Opinion

Wherefore art thou Romeo? One young man’s struggle in war-torn Ethiopia

Lalibela church
Dmitry_Chulov Istock

This is not Hollywood, but screenwriters take heed. This is real and is happening in real time. We met Romeo in Ethiopia, in Lalibela to be more precise, six years ago. The wonder of the churches of the New Jerusalem, carved entirely from a single block of granite, date from the seventh to 13th centuries and constructed under the reign of King Lalibela, Ethiopia being one of the first countries to adopt Christianity in the first half of the fourth century. The site is astounding and holds many mysteries. No mortar, brick, concrete, just a mass of stone carved out of solid rock. Almost a miracle. Hermits with prayer books speak to no one but the almighty. The energy is reminiscent of the devout in Varanasi, India, who come by the thousands magnetized by the aura of the site.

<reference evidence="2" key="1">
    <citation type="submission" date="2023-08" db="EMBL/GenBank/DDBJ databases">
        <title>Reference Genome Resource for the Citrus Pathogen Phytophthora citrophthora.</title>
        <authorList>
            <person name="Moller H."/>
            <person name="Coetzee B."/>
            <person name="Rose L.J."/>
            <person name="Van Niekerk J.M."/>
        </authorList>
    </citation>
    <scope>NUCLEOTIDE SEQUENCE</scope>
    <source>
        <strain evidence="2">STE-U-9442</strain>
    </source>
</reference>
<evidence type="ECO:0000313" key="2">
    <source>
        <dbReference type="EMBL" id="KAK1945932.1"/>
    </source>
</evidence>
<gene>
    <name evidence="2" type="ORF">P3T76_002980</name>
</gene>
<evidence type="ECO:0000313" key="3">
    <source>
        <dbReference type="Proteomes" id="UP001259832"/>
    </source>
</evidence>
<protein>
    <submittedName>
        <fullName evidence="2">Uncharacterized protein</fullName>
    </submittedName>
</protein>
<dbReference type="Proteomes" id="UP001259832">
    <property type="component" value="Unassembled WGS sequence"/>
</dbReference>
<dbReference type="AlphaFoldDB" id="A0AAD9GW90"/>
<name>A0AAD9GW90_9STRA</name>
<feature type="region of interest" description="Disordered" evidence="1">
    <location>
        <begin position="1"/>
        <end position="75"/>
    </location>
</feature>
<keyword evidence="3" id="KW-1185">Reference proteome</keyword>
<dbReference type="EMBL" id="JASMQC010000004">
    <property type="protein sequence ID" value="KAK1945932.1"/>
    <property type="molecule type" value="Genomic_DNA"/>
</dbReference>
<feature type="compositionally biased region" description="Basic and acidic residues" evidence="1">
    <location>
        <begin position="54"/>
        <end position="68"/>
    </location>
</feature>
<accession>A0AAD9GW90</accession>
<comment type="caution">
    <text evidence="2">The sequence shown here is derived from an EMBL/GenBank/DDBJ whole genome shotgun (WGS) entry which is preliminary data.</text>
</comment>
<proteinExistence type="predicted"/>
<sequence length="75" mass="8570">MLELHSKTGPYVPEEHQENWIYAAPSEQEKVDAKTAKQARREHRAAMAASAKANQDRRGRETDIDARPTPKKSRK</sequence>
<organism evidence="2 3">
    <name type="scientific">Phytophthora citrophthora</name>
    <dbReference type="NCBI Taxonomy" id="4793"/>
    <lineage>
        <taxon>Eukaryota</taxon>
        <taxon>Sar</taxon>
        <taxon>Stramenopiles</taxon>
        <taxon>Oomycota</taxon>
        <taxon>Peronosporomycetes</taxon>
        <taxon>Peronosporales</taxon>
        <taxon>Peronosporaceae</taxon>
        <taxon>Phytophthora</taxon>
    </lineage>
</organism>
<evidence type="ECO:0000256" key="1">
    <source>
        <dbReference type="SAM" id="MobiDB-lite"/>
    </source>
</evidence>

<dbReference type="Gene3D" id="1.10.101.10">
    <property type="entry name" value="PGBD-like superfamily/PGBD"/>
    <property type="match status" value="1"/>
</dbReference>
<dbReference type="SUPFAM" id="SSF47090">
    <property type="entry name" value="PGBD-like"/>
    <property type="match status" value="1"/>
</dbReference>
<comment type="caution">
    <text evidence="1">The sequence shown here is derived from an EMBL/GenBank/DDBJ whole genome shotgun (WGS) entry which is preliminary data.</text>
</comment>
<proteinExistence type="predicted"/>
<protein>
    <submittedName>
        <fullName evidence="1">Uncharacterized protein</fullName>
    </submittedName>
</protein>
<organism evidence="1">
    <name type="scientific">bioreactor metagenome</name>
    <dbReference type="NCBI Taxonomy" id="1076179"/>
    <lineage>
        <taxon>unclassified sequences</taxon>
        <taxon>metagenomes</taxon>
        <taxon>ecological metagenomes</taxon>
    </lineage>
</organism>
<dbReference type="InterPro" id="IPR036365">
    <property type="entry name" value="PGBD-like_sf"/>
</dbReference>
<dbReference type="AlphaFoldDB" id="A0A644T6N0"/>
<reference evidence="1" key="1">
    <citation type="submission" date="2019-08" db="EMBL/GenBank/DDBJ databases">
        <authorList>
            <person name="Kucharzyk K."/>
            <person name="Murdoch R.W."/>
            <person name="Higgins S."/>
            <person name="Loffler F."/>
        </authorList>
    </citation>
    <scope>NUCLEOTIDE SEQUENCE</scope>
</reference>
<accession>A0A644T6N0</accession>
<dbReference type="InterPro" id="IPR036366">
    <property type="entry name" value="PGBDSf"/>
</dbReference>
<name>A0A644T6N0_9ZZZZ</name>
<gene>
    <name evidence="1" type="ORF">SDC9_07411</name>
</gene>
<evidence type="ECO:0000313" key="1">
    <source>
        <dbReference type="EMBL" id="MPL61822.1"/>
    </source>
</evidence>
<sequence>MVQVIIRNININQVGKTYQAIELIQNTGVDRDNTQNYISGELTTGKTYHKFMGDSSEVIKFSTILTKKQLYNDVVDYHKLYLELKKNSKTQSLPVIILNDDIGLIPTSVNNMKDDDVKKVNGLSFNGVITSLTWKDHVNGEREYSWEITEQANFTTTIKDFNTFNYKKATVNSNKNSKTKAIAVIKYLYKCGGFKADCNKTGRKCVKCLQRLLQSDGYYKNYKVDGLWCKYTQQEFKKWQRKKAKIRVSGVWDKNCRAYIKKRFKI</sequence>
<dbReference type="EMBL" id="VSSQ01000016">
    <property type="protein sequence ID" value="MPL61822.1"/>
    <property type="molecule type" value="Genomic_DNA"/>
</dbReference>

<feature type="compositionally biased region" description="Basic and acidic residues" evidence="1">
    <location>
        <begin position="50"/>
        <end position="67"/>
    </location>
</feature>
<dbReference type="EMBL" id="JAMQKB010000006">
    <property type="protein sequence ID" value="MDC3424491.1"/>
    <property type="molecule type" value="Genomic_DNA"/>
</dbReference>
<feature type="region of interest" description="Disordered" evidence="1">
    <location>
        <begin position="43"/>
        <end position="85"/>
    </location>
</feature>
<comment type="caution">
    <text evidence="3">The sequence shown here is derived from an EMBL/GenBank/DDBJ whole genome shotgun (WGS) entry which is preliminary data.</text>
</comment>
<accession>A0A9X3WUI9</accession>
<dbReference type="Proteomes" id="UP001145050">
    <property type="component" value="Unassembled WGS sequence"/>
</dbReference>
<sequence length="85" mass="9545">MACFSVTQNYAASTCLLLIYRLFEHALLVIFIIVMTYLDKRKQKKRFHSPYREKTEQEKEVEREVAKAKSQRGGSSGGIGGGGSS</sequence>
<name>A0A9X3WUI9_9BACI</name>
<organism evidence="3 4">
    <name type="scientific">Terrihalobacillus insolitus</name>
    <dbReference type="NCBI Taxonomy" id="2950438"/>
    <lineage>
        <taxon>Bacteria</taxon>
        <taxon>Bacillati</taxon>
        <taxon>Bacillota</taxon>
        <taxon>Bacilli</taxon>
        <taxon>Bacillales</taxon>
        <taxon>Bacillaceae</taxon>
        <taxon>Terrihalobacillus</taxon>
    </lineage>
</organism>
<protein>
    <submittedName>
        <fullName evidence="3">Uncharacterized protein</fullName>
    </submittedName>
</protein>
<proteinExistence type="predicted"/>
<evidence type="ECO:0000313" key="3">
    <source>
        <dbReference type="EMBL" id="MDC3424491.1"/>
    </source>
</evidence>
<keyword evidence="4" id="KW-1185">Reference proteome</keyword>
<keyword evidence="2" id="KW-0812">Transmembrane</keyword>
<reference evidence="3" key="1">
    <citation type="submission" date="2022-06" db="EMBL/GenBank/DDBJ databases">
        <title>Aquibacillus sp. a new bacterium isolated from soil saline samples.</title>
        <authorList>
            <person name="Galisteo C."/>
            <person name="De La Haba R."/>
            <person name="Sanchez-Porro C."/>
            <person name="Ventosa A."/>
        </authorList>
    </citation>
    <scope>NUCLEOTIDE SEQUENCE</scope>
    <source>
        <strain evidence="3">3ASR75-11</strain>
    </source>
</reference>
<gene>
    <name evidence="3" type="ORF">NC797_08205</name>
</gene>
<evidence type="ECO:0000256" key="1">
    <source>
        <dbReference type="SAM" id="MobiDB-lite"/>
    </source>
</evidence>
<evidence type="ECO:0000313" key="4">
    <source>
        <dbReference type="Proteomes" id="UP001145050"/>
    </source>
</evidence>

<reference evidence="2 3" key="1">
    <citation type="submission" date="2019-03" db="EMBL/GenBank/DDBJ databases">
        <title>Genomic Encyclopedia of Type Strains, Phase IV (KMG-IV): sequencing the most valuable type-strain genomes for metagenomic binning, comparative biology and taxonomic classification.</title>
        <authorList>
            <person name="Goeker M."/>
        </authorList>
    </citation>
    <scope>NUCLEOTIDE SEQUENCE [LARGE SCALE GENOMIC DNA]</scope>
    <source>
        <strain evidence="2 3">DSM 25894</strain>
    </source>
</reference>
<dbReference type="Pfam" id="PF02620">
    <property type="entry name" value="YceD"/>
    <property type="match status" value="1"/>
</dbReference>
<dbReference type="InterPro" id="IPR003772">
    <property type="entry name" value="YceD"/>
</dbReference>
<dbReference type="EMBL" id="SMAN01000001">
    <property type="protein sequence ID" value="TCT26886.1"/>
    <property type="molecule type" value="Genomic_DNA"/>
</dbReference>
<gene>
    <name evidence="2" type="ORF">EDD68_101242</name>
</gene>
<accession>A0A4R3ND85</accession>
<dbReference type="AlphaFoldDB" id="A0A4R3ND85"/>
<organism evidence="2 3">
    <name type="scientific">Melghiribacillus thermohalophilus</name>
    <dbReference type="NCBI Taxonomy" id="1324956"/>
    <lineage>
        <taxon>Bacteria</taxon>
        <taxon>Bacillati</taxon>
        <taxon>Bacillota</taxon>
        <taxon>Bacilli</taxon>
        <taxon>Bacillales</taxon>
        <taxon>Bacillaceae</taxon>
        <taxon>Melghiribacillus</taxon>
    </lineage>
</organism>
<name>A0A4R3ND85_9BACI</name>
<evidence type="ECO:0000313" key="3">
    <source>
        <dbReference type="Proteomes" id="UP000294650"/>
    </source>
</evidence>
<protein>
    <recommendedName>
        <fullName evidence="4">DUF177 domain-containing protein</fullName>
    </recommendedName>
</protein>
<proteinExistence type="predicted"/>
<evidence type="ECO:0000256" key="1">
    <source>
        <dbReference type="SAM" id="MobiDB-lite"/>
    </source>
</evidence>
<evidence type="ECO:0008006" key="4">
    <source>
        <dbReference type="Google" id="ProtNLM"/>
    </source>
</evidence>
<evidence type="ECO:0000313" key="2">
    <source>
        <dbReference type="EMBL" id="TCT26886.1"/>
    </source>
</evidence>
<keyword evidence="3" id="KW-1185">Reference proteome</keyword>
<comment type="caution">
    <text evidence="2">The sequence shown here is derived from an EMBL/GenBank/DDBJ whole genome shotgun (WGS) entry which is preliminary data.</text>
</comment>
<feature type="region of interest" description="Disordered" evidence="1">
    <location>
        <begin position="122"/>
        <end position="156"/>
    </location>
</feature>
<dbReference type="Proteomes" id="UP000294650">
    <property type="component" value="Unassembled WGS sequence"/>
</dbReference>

Our son befriended Romeo, who was practicing to be a guide. He introduced us to some priests, one of whom had a cross that was supposedly made of a material not of this Earth. It shined like gold but wasn’t gold. Twenty inches long, it was taken down from a hidden secret space above a pillar and supposedly had secret powers. Romeo showed us the underground tunnels that connected the eleven churches. The pride he showed towards one of the most remarkable humanmade compounds on Earth was apparent.